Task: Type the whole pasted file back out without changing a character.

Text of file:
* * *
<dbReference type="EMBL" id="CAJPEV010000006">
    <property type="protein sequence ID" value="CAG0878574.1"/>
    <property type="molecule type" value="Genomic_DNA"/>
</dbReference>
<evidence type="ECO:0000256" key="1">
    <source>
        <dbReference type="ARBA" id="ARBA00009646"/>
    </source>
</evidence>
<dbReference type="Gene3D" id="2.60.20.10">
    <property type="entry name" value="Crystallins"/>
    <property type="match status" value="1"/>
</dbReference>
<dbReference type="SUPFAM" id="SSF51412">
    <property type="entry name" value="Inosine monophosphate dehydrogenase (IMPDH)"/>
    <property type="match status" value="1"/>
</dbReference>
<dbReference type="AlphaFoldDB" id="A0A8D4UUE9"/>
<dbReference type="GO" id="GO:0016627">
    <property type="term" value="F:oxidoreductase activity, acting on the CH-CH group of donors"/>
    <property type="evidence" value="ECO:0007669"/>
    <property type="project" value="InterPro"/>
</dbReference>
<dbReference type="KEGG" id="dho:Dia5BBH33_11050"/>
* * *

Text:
<dbReference type="EMBL" id="CAJPEV010000006">
    <property type="protein sequence ID" value="CAG0878574.1"/>
    <property type="molecule type" value="Genomic_DNA"/>
</dbReference>
<evidence type="ECO:0000256" key="1">
    <source>
        <dbReference type="ARBA" id="ARBA00009646"/>
    </source>
</evidence>
<dbReference type="Gene3D" id="2.60.20.10">
    <property type="entry name" value="Crystallins"/>
    <property type="match status" value="1"/>
</dbReference>
<dbReference type="SUPFAM" id="SSF51412">
    <property type="entry name" value="Inosine monophosphate dehydrogenase (IMPDH)"/>
    <property type="match status" value="1"/>
</dbReference>
<dbReference type="AlphaFoldDB" id="A0A8D4UUE9"/>
<dbReference type="GO" id="GO:0016627">
    <property type="term" value="F:oxidoreductase activity, acting on the CH-CH group of donors"/>
    <property type="evidence" value="ECO:0007669"/>
    <property type="project" value="InterPro"/>
</dbReference>
<dbReference type="KEGG" id="dho:Dia5BBH33_11050"/>